|ACB dancer Juliann Hyde, photo courtesy avantchamberballet.org|
Aside from the pillars of dance education who are churning out the future elite, Dallas has been sorely lacking a professional ballet company to bring the city any repute. With my generation’s advent of contemporary dance culture, classicism, it seemed, was dead.
Never before in the Dallas community have I seen a young, homegrown company so refreshing, so dynamic, I was practically twitching with excitement. Classical ballet is alive, and it’s Avant Chamber Ballet.
Opening their new season at Eisemann Center Saturday evening, ACB’s Fall Dance Concert served mixed repertoire and superb guest artists. Artistic Director Katie Puder “gets it”. From all aspects of the performance, Puder has crafted a company that is reminiscent of what would only be available to the upper crust of New York society. The dancers perform to live musical accompaniment; a menage of talented young artists who compose original scores and master the classics. Puder’s choreography is exquisite. If Balanchine hit the nail on the head, Puder hammered it in last night. Her “Italian Suite” set to Stravinsky was a vibrant homage to the Balanchine aesthetic. Soloists Brittany Bollinger and Juliann Hyde performed spirited variations, ripping through the choreography with grace and precision. In her world premiere “Exactly Woven” Puder arranged a neo-classical harmony of energy and tedium. Its initial calculated intensity culminated into a tsunami of sharp allegro that would wash over the dancers, creating a tightly knit machine. With her gorgeous line and exacting manner, Sarah Marr was slaying in contrast to her sunny disposition in previous roles. Overall, Puder’s dancers are polished, professional, and have upped the ante for local ensembles.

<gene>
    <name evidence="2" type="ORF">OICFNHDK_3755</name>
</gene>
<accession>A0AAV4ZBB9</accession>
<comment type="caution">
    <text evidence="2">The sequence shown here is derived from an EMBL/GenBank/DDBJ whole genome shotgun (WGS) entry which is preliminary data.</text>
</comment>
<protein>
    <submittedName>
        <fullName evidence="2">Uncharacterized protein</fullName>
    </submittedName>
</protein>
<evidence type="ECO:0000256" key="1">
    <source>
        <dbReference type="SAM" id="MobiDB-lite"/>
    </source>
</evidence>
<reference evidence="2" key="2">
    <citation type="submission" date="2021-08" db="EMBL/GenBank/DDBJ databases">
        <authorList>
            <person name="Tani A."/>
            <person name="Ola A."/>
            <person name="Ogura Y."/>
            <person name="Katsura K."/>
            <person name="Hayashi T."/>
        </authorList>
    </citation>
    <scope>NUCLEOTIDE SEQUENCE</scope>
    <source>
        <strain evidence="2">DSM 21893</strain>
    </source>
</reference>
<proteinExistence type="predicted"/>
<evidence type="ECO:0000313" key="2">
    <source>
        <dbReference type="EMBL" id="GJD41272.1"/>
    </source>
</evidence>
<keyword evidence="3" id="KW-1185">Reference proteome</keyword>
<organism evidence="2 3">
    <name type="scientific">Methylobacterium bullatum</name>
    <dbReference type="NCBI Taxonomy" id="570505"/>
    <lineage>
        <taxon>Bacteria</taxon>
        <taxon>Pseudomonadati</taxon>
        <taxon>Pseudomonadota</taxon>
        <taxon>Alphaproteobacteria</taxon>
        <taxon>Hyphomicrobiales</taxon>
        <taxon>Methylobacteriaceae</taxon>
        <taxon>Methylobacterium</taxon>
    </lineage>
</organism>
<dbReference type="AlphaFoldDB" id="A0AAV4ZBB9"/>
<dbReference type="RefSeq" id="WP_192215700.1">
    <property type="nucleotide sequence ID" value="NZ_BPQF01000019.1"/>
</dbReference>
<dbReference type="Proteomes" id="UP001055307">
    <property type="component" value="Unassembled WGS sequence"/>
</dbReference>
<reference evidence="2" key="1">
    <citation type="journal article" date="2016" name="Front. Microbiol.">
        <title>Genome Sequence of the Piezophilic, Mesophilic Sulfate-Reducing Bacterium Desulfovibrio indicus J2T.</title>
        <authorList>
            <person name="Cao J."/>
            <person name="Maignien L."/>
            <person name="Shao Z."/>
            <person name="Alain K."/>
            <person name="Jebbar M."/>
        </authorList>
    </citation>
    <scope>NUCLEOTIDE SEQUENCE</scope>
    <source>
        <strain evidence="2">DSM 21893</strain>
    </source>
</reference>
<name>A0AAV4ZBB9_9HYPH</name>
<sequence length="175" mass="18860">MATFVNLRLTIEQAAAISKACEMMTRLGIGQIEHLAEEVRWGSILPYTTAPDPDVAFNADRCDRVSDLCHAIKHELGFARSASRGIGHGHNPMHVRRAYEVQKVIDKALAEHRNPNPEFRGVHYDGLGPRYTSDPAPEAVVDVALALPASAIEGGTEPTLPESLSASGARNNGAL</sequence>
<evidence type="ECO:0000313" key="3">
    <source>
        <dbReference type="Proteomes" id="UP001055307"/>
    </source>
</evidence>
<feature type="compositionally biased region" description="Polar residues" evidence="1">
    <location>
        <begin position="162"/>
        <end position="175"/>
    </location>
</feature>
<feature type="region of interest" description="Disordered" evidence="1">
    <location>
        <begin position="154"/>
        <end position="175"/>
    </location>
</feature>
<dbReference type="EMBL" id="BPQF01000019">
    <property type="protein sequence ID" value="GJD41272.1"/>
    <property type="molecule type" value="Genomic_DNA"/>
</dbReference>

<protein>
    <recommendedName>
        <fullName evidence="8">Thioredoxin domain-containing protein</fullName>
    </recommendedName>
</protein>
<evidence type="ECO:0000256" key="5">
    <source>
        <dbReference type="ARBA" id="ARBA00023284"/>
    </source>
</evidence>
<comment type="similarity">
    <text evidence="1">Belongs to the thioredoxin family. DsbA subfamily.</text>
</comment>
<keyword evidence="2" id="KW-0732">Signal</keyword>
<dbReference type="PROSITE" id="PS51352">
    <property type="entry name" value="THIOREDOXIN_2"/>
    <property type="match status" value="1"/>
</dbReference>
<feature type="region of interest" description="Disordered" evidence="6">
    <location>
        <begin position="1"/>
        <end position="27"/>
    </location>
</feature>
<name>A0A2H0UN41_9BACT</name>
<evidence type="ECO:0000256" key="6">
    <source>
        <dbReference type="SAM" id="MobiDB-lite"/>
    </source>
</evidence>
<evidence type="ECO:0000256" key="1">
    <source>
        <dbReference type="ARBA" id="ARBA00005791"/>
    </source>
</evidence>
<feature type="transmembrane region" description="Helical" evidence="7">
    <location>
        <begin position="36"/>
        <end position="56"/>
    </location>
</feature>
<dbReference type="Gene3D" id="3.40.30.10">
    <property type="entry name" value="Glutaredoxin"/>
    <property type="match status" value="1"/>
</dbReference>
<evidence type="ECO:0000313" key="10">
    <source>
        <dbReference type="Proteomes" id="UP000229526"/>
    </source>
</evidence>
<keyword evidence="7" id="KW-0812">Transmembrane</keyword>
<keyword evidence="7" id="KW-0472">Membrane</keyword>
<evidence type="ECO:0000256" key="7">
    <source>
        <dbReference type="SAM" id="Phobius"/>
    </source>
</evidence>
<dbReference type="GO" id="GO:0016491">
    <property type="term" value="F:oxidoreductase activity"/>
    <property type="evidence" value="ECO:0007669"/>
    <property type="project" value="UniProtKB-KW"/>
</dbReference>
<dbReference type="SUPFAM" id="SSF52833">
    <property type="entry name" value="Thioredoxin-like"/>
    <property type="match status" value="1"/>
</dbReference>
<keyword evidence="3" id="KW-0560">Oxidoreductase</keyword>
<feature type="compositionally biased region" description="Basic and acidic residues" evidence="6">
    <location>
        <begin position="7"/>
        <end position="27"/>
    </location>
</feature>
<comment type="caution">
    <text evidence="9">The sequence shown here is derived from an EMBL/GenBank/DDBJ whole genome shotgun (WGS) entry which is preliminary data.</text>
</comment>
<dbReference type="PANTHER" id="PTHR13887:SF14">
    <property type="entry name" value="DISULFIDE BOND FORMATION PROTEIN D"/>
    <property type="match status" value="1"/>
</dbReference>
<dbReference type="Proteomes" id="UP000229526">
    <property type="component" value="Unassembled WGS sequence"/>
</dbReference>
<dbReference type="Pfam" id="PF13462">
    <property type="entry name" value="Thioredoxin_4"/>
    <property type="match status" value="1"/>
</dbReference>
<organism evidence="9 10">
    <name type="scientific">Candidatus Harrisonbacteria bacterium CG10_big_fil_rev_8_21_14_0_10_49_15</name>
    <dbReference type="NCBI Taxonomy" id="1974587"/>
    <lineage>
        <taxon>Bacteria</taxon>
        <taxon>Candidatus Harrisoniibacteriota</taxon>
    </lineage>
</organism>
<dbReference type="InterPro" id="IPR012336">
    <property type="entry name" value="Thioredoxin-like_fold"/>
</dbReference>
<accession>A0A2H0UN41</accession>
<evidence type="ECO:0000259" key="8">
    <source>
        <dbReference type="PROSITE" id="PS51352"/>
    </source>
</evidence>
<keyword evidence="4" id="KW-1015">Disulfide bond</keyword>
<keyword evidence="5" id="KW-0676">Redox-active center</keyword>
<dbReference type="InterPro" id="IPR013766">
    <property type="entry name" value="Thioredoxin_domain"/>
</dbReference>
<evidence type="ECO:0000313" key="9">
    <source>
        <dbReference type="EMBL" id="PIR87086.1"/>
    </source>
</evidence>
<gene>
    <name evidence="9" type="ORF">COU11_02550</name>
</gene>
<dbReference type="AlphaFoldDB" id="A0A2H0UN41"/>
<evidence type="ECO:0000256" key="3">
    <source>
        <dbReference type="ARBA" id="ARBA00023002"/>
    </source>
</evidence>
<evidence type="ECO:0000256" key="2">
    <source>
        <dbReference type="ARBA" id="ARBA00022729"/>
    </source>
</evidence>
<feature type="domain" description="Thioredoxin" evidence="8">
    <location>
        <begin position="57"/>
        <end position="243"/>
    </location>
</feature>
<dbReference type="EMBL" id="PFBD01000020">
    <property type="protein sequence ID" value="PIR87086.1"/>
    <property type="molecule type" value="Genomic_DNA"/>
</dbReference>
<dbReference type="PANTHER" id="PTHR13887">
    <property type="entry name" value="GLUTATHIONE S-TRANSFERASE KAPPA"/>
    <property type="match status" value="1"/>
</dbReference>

Among other reasons this company wins, Puder is bringing diversity and novelty to the table. The audience got an excerpt from old-school Russia with Yulia Ilina portraying the Dying Swan, while in the same breath getting to experience the works of acclaimed choreographers like Christopher Wheeldon. The stunning Michele Gifford gave nothing less than a perfect performance in Wheeldon’s “The American”, while guest choreographer Joshua L. Peugh’s company, Dark Circle Contemporary Dance, blew the proverbial lid right off. His use of traditional Korean motifs in “Jjigae” combined with the electric talent of his dancers made for a fresh, unforgettable performance; almost like a Korean Pina Bausch. Noteworthy was the engaging Jennifer Mabus, who always manages to stand out despite her being the most petite dancer in the crowd. Praise be to Peugh for employing such a fantastic variety of dancers.
Ok, Puder. You have our attention.
-October 13, 2013